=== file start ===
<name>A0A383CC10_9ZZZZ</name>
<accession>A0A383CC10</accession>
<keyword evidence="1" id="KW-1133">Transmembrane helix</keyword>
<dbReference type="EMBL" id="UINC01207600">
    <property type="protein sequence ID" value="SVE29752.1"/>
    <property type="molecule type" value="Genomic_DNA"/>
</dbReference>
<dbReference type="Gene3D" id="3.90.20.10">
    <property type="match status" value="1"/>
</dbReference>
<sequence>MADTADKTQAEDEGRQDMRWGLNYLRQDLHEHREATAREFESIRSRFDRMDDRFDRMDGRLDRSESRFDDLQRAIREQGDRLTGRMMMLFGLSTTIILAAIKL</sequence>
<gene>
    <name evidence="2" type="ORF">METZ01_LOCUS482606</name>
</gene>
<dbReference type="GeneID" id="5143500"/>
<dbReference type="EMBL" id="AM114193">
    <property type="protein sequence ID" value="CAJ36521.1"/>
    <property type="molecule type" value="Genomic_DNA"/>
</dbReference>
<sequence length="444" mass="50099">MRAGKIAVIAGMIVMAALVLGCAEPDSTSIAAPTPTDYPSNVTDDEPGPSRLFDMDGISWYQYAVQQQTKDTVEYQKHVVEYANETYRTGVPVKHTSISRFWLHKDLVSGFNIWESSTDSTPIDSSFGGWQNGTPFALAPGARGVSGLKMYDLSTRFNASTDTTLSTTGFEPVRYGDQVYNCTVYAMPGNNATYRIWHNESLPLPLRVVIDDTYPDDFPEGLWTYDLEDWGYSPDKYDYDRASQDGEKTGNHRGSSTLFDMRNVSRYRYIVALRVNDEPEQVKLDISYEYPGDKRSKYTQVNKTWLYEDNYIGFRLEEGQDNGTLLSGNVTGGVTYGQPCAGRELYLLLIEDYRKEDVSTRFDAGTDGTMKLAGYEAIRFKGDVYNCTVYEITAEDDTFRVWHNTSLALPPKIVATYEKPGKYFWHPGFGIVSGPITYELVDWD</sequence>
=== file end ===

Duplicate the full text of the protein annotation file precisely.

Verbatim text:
<name>A0A383CC10_9ZZZZ</name>
<accession>A0A383CC10</accession>
<keyword evidence="1" id="KW-1133">Transmembrane helix</keyword>
<dbReference type="EMBL" id="UINC01207600">
    <property type="protein sequence ID" value="SVE29752.1"/>
    <property type="molecule type" value="Genomic_DNA"/>
</dbReference>
<dbReference type="Gene3D" id="3.90.20.10">
    <property type="match status" value="1"/>
</dbReference>
<sequence>MADTADKTQAEDEGRQDMRWGLNYLRQDLHEHREATAREFESIRSRFDRMDDRFDRMDGRLDRSESRFDDLQRAIREQGDRLTGRMMMLFGLSTTIILAAIKL</sequence>
<gene>
    <name evidence="2" type="ORF">METZ01_LOCUS482606</name>
</gene>
<dbReference type="GeneID" id="5143500"/>
<dbReference type="EMBL" id="AM114193">
    <property type="protein sequence ID" value="CAJ36521.1"/>
    <property type="molecule type" value="Genomic_DNA"/>
</dbReference>
<sequence length="444" mass="50099">MRAGKIAVIAGMIVMAALVLGCAEPDSTSIAAPTPTDYPSNVTDDEPGPSRLFDMDGISWYQYAVQQQTKDTVEYQKHVVEYANETYRTGVPVKHTSISRFWLHKDLVSGFNIWESSTDSTPIDSSFGGWQNGTPFALAPGARGVSGLKMYDLSTRFNASTDTTLSTTGFEPVRYGDQVYNCTVYAMPGNNATYRIWHNESLPLPLRVVIDDTYPDDFPEGLWTYDLEDWGYSPDKYDYDRASQDGEKTGNHRGSSTLFDMRNVSRYRYIVALRVNDEPEQVKLDISYEYPGDKRSKYTQVNKTWLYEDNYIGFRLEEGQDNGTLLSGNVTGGVTYGQPCAGRELYLLLIEDYRKEDVSTRFDAGTDGTMKLAGYEAIRFKGDVYNCTVYEITAEDDTFRVWHNTSLALPPKIVATYEKPGKYFWHPGFGIVSGPITYELVDWD</sequence>